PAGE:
SHORT REPORT
Retail marketing for chewing tobacco in Los Angeles, California
 
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Tobacco Center of Regulatory Science, Institute for Health Promotion and Disease Prevention Research, Department of Preventive Medicine, Keck School of Medicine, University of Southern California, Los Angeles, CA, United States
CORRESPONDING AUTHOR
Sabrina L. Smiley   

Tobacco Center of Regulatory Science, Institute for Health Promotion and Disease Prevention Research, Department of Preventive Medicine, Keck School of Medicine, University of Southern California, Los Angeles, CA, United States
Publish date: 2019-03-27
Submission date: 2018-11-25
Final revision date: 2019-02-20
Acceptance date: 2019-02-28
 
Tob. Prev. Cessation 2019;5(March):11
KEYWORDS
TOPICS
ABSTRACT
Introduction:
Retail marketing for chewing tobacco may be different across racial/ethnic neighborhoods, possibly leading to diverging patterns of use and disparate health risks relating to consumption. This study aimed to compare the frequencies of available chewing tobacco, available flavored chewing tobacco, price promotions, and exterior advertisements in tobacco retail stores in Los Angeles, California.

Methods:
In-person observational audits from tobacco retail stores (n=679) located in predominantly non-Hispanic White (n=196), non-Hispanic Black/African American (n=194), Hispanic/Latino (n=189), or Korean American (n=100) neighborhoods were conducted between January 2016 and April 2017.

Results:
There were statistically significant associations (p<0.001) between racial/ ethnic neighborhood and chewing tobacco marketing, where retailers located in non-Hispanic White neighborhoods sold and advertised chewing tobacco and flavored chewing tobacco, used price promotions, and displayed exterior advertisements more frequently than retailers located in African American, Korean American, and Hispanic/Latino neighborhoods.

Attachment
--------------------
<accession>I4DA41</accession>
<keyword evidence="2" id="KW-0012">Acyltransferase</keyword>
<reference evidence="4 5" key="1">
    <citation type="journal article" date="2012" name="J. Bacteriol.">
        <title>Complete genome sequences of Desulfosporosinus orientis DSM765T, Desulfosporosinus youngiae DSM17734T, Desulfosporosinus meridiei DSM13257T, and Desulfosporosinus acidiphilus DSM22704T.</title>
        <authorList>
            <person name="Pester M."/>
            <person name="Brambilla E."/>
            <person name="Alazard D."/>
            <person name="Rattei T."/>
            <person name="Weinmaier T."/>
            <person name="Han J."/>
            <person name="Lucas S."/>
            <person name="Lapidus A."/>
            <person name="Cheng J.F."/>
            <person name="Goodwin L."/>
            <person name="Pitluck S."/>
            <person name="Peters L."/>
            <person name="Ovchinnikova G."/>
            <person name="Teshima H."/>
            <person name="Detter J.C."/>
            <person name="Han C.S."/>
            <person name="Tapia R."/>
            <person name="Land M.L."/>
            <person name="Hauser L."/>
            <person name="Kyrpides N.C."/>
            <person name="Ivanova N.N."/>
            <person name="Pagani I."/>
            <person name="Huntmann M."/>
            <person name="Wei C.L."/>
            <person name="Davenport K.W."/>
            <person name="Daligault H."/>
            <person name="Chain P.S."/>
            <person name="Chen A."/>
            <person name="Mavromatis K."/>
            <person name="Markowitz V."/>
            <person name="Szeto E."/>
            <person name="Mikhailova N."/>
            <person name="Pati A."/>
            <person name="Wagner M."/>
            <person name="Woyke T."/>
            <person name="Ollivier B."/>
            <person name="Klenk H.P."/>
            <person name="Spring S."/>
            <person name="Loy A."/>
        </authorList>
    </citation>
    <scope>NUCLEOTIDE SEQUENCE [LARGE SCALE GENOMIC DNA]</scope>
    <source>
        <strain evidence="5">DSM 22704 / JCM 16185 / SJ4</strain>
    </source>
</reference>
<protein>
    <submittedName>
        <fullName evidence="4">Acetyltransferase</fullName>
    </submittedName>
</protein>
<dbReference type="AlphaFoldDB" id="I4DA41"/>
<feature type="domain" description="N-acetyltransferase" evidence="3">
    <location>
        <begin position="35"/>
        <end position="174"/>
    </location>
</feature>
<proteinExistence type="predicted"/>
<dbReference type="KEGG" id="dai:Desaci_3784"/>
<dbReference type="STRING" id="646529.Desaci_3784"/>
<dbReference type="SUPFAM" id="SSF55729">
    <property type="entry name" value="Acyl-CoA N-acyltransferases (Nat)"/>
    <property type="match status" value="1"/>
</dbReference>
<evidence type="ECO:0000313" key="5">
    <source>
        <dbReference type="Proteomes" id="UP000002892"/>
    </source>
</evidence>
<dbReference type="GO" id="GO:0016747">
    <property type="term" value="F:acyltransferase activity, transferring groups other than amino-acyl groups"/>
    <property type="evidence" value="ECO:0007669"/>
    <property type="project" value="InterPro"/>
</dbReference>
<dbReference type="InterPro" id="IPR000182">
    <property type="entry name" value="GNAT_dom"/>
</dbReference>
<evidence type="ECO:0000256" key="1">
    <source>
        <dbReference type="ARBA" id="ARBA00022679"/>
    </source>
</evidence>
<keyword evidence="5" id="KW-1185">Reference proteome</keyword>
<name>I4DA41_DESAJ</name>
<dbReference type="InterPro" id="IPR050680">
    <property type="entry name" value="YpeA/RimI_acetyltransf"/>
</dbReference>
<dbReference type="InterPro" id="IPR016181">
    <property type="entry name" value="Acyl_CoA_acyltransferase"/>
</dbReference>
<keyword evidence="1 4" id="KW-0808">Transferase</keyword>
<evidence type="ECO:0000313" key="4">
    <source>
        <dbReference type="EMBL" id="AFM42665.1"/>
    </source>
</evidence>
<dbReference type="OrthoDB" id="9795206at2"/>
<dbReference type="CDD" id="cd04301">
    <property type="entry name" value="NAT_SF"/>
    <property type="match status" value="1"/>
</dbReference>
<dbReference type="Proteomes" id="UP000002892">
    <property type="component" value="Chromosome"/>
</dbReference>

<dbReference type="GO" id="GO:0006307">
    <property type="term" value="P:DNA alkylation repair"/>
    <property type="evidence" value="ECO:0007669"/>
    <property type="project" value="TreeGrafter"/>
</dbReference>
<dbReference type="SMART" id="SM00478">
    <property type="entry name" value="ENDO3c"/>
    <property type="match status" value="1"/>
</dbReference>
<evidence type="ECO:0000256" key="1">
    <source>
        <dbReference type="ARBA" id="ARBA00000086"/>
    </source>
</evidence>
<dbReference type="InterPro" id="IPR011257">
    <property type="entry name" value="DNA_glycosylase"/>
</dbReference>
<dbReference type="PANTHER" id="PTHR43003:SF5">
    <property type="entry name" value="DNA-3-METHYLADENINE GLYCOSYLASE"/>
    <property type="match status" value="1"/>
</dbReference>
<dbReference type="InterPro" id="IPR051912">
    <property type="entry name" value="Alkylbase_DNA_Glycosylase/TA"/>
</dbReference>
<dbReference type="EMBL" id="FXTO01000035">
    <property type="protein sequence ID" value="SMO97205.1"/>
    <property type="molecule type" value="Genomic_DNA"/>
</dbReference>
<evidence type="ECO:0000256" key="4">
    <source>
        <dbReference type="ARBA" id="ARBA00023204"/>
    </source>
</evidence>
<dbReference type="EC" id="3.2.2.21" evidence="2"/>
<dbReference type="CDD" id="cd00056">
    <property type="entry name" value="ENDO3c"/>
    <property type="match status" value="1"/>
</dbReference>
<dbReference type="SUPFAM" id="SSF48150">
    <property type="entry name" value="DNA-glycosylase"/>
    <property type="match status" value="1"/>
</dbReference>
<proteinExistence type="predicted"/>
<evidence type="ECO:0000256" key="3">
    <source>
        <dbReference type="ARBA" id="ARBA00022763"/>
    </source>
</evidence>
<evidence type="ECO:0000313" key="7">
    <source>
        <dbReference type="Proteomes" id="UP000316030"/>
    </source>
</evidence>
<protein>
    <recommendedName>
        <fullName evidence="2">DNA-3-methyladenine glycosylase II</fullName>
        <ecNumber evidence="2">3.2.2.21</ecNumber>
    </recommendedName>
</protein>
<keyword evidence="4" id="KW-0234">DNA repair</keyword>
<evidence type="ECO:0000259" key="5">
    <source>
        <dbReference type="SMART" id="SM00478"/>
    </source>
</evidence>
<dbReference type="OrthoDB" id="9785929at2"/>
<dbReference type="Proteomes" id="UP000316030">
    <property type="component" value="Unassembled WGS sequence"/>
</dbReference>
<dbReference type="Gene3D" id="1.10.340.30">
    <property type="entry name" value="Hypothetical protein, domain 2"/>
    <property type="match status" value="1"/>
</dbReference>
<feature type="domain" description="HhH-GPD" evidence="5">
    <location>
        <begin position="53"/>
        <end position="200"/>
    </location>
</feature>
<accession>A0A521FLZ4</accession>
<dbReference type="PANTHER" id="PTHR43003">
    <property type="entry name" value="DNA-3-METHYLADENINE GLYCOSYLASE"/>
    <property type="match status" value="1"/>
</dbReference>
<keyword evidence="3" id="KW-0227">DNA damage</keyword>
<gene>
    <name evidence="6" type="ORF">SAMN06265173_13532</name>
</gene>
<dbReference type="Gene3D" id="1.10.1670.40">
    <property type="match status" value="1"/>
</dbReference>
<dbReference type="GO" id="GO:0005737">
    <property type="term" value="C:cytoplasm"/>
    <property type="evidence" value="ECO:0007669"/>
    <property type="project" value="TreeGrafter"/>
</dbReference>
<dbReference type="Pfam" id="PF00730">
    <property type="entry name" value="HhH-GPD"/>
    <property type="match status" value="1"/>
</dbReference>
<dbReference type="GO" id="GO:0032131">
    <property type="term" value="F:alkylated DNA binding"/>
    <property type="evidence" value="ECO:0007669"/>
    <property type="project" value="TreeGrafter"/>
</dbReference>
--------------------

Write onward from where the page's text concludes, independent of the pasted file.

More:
Conclusions:
Stronger restrictions on chewing tobacco, price promotions and flavored versions could mitigate exposure and access to these products in the retail environment.

CONFLICTS OF INTEREST
The authors have completed and submitted the ICMJE Form for Disclosure of Potential Conflicts of Interest and none was reported.
FUNDING
This study was supported by the National Cancer Institute of the National Institutes of Health (NCI-NIH), the Food and Drug Administration (FDA) Center for Tobacco Products (CTP) for the USC Tobacco Center for Regulatory Sciences in Vulnerable Populations (NCI P50CA180905) (Pentz/ Samet, PIs) – Project 2-Maximizing Retailers’ Responsiveness to FDA Regulatory Authority in Minority Communities (Baezconde-Garbanati, Project Leader). The content is solely the responsibility of the authors and does not necessarily represent the official views of NCI-NIH, FDA, or USC.
PROVENANCE AND PEER REVIEW
Not commissioned; externally peer reviewed.
 
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